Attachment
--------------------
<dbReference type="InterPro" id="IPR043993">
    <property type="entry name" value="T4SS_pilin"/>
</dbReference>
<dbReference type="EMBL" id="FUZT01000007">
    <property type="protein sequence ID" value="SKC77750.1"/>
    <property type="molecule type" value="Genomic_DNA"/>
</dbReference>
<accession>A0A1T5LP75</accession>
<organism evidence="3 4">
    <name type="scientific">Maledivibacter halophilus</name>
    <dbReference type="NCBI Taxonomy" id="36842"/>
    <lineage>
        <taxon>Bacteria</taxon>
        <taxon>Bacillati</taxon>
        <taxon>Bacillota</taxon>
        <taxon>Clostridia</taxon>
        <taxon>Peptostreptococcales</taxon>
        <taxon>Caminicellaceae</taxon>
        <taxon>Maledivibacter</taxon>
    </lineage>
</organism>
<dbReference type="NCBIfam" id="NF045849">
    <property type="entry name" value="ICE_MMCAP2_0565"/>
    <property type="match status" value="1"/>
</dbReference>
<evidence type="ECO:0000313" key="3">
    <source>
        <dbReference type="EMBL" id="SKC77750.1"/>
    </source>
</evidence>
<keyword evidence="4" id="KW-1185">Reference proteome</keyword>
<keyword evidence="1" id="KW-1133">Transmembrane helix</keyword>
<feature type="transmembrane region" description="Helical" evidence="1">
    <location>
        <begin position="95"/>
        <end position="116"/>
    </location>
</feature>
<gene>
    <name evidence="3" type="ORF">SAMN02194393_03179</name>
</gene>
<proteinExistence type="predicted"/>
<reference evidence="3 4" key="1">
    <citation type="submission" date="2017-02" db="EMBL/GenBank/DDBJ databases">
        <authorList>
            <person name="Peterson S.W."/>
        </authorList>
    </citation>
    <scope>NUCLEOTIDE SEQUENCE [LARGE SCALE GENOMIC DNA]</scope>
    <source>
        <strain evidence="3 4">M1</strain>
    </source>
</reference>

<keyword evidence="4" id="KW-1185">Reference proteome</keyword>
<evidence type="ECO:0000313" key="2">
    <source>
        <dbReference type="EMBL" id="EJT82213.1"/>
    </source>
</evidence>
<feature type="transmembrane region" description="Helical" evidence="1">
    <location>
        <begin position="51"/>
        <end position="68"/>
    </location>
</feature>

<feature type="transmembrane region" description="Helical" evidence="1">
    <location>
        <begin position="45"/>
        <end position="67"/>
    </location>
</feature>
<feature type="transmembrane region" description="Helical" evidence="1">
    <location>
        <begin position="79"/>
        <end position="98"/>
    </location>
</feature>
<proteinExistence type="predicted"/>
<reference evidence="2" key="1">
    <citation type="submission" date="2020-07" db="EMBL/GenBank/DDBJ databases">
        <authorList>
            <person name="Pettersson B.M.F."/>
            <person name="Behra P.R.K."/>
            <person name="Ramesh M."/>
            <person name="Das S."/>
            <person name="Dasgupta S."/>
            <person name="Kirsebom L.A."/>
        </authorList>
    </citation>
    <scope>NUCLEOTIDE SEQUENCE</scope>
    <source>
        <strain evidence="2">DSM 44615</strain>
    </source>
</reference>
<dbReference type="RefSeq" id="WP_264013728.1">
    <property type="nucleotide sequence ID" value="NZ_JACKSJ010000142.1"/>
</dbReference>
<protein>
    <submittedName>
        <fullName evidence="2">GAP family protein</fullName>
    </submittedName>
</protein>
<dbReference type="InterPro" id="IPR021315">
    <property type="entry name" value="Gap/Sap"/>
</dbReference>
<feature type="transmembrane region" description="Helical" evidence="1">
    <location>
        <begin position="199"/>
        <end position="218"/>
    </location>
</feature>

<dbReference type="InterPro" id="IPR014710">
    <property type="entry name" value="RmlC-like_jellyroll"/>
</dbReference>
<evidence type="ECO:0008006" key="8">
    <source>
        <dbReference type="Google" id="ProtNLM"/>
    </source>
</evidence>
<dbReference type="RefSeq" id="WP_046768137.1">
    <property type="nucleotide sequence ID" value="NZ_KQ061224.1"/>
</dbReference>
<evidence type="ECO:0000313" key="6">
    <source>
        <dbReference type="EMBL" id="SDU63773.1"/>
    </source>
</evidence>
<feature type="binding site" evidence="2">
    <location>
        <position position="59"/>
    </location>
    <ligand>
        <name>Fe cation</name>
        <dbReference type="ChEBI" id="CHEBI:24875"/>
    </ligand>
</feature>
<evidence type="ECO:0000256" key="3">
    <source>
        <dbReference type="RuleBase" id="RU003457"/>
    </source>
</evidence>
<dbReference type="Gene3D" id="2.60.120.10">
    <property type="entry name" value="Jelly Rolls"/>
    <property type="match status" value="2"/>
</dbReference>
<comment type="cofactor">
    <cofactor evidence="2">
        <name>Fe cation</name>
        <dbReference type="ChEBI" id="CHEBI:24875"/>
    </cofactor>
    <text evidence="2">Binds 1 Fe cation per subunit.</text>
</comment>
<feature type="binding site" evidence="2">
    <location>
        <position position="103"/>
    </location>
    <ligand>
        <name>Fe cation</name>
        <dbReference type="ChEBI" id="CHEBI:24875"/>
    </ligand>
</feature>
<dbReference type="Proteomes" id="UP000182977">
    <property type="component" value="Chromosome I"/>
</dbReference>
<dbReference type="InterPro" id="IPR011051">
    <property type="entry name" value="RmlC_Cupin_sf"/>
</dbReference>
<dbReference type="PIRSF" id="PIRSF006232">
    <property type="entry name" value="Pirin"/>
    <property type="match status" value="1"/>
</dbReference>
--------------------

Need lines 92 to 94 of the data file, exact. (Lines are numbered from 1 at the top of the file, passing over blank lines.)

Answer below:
        <strain evidence="2">DSM 44615</strain>
    </source>
</reference>